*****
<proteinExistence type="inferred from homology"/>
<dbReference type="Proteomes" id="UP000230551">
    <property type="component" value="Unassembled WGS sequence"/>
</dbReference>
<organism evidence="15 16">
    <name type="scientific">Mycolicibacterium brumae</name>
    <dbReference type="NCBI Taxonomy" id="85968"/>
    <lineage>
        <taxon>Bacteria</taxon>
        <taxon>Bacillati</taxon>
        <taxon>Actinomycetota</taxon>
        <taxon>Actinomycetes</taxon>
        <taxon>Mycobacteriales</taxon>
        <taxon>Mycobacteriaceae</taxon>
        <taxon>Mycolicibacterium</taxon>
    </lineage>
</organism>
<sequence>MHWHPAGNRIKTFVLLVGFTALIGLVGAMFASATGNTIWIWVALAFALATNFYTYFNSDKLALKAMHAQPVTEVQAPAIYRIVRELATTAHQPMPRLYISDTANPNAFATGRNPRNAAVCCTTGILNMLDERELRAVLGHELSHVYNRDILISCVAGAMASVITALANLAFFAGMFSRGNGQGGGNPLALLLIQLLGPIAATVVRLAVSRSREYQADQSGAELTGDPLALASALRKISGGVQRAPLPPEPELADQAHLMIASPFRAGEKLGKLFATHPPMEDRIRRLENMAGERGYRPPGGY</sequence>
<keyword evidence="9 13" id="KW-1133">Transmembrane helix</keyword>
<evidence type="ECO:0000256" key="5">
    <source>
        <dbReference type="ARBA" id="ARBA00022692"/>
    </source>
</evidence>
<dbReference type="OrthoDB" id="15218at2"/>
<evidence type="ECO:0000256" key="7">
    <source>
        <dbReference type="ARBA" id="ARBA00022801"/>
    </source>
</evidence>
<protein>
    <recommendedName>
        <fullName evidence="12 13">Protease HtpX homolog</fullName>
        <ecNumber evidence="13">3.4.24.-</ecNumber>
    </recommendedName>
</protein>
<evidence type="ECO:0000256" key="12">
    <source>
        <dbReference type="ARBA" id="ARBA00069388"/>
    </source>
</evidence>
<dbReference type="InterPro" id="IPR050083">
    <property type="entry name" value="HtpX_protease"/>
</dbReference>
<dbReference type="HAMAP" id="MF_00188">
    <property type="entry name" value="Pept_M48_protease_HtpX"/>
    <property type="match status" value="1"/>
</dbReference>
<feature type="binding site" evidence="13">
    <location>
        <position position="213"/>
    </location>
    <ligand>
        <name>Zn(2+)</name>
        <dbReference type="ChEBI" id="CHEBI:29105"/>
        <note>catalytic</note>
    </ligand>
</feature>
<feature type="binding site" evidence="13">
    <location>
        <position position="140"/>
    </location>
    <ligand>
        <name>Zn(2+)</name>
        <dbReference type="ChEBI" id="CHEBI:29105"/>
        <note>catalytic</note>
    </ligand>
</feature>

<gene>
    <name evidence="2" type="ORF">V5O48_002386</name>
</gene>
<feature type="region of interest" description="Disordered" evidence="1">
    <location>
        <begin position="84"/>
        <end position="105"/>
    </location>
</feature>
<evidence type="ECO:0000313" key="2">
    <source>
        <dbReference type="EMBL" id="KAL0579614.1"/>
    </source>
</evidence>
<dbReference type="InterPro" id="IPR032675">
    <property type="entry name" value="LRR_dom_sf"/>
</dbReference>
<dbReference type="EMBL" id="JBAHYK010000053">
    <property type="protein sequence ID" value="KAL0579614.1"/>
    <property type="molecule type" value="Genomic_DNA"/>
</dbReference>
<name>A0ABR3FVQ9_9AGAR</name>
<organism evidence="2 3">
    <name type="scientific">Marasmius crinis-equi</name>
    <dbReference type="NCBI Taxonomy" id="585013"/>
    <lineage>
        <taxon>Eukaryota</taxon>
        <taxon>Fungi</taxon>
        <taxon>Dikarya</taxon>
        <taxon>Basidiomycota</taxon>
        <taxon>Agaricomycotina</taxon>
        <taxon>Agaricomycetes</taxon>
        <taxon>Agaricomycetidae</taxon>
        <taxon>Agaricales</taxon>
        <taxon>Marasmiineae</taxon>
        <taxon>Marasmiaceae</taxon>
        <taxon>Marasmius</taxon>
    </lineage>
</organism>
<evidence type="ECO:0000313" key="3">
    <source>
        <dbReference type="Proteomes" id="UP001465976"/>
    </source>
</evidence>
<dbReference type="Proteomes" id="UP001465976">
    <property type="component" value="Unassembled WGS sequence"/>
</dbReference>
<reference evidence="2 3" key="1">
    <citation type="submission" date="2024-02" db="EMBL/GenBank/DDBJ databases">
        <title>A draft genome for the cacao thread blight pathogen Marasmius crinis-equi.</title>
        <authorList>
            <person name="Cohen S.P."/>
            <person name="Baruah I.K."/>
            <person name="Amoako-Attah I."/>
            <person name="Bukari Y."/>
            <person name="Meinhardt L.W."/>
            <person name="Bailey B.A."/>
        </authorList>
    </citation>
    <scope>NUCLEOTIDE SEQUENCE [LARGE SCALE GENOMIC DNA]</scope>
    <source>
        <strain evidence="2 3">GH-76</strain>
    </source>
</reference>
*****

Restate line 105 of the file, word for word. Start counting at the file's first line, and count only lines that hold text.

        <taxon>Marasmius</taxon>